REIA applauds Frydenberg’s budget
The Real Estate Institute of Australia has looked favourably on the measures handed down in this week’s federal budget...
It’s the low interest rate environment that has ensured the property market has continued its boom-time run, according to a chief executive.
In an “Economic Outlook for Australia” address at The Tax Institute’s Financial Services Conference, the Grattan Institute’s CEO, Danielle Wood, said that this is the time we find out how much interest rates matter relative to other drivers of supply and demand.
“The verdict is in: they matter a lot,” she said.
She argues that current market conditions are perpetuating a growing wealth gap that first came to light in the 1990s.
Before that, among 25 to 34-year-old households – “home ownership rates were about 60 per cent regardless of how much that household earns”.
The latest data – from 2016, showed “home ownership rates fell for all young people; but not that much for high income young people – they dropped a little bit.”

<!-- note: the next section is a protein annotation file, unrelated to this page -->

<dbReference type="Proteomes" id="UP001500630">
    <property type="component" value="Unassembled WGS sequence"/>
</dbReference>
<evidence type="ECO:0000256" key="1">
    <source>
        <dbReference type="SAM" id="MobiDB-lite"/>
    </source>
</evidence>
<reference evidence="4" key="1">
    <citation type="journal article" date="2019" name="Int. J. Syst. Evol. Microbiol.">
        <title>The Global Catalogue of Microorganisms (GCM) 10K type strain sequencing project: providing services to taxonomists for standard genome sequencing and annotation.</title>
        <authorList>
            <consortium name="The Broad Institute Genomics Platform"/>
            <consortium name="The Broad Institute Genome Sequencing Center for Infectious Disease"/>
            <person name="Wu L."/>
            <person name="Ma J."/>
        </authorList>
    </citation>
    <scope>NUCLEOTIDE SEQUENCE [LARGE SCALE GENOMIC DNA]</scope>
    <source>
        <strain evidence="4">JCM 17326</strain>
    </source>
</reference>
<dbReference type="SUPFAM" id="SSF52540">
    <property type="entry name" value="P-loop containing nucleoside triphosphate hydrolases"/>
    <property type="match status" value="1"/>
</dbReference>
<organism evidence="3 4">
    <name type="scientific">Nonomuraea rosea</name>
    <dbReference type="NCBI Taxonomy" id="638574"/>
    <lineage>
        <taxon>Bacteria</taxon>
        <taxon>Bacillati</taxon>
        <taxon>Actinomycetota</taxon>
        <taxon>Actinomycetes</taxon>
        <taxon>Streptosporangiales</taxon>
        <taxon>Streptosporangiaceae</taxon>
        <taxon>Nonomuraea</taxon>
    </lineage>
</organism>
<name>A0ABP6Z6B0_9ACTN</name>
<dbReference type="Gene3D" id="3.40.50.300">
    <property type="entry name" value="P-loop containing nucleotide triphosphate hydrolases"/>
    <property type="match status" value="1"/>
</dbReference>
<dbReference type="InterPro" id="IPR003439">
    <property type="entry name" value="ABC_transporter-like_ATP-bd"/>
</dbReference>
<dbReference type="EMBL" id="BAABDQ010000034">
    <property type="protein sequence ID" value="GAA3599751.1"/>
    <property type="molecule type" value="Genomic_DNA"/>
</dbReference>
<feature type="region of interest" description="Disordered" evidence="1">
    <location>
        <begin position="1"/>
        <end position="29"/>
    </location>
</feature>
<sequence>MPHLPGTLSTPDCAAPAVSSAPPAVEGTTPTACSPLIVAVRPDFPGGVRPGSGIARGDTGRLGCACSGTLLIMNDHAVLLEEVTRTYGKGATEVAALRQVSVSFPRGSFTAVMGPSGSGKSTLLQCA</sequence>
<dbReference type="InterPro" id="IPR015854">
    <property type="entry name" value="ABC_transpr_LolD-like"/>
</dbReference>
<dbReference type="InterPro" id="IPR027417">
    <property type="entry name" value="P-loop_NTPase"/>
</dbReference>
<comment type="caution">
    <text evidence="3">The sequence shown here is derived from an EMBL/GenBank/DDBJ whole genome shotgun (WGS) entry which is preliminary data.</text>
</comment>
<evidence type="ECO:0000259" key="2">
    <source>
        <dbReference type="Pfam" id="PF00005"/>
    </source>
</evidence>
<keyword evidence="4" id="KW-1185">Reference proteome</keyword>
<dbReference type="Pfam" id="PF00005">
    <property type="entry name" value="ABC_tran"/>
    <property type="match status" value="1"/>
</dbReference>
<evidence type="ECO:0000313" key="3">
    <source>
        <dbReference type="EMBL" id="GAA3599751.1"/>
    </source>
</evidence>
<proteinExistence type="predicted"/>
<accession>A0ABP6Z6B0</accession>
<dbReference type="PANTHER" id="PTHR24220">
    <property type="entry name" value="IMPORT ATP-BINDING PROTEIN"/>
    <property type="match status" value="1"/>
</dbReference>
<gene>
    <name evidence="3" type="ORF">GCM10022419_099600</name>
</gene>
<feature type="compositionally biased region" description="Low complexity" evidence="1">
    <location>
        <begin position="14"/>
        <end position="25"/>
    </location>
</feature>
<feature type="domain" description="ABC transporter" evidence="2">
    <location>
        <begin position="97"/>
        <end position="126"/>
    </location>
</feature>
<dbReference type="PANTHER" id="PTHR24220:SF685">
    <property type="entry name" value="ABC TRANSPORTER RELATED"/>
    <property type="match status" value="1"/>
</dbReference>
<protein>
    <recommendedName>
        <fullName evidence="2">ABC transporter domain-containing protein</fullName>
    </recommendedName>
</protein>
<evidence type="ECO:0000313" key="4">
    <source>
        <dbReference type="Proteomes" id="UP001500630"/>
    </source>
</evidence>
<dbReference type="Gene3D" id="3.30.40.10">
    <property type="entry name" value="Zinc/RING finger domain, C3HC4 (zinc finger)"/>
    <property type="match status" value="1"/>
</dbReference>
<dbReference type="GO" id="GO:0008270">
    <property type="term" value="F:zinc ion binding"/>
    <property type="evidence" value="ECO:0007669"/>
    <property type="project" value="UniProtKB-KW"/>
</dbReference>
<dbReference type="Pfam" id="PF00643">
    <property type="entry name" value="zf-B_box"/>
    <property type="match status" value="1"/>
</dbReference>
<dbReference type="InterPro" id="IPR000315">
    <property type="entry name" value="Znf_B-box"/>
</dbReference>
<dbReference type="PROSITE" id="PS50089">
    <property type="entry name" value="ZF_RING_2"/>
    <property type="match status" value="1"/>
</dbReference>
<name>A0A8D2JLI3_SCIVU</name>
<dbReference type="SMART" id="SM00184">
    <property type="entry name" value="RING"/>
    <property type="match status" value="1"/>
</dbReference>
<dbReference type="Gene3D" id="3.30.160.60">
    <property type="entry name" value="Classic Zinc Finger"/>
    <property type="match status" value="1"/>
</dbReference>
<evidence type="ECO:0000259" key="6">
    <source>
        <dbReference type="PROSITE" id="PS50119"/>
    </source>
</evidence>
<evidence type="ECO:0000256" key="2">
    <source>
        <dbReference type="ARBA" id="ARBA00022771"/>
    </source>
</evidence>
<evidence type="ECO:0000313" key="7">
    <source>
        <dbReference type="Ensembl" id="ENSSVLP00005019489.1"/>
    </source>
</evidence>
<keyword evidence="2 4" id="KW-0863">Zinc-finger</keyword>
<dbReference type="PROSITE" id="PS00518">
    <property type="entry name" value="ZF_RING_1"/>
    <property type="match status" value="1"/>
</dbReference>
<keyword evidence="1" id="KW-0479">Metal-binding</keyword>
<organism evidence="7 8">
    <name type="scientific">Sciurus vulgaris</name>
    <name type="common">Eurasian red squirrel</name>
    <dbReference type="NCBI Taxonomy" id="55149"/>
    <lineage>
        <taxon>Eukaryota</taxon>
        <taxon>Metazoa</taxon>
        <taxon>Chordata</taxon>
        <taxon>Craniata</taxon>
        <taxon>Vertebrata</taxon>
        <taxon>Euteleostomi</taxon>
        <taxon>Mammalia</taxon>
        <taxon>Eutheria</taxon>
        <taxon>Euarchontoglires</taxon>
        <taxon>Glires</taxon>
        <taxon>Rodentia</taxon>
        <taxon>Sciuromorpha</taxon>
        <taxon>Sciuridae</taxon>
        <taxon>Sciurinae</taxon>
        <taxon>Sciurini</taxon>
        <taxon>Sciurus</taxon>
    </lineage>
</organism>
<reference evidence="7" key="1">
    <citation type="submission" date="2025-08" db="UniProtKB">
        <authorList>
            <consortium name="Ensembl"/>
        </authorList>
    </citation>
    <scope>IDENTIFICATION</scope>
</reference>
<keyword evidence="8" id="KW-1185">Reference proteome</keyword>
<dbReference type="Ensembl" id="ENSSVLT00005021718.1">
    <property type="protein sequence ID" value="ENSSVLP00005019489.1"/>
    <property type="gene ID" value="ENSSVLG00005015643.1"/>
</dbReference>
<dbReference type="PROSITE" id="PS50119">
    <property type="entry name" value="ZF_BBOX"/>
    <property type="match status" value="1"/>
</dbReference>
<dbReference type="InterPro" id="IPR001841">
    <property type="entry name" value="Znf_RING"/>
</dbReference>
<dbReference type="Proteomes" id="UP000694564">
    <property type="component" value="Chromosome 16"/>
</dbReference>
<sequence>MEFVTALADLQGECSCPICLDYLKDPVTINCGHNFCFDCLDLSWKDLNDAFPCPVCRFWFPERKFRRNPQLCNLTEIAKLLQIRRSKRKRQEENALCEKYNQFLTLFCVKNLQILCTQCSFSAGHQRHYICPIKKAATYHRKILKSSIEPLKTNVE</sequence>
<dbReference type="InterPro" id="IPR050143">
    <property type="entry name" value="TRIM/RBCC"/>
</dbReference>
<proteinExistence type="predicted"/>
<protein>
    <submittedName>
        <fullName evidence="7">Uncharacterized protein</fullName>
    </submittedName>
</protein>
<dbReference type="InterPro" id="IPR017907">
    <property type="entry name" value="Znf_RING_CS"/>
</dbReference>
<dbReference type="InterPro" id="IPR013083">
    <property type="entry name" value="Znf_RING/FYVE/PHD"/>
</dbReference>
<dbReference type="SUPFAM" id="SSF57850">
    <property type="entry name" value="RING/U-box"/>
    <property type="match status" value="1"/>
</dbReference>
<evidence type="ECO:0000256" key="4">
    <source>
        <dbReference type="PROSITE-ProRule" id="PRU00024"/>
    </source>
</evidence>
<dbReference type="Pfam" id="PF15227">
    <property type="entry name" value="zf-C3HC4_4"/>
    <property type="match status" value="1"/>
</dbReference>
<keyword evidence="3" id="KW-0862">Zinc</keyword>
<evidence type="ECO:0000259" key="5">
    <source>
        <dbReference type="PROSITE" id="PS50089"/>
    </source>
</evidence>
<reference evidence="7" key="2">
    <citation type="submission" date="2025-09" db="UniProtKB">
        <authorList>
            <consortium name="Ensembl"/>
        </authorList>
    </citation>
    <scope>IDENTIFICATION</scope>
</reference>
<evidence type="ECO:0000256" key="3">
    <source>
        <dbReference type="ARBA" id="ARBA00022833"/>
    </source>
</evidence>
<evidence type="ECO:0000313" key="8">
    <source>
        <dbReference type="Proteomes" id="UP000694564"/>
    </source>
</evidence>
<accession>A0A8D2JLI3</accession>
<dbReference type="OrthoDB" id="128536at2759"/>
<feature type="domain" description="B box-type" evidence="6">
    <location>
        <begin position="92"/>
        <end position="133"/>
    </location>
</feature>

On the other hand, Ms Wood said “they fell like a stone for low-income young people. Home ownership rates fell from just over 60 per cent to just over 20 per cent”.
“That is a phenomenal change,” she said.
Going on to consider it as “a significant social change”, the CEO has argued that it would have long-term consequences on the Australian economy, with much of the income support measures, particularly in retirement, being based on the idea that most people will own their own home.
She forecast it as likely that “in the future that will no longer be the case”.
It’s why she’s calling for the abolition of stamp duty, despite it being a “politically difficult” move.
“Unfortunately, a lot of things that are politically easy… have negative impacts and don’t really do much to solve the problem,” she conceded.
She said while swapping out stamp duty is an economic consideration, it also can “make the deposit hurdle lower”.
“That’s the biggest hurdle for young people getting into the market, so it gets a tick on that front,” she said.
It comes as NSW prepares to overhaul its centuries-old system of stamp duty.
CPA Australia and Chartered Accountants Australia and New Zealand have both revealed their support for the move in submissions tendered to the public consultation.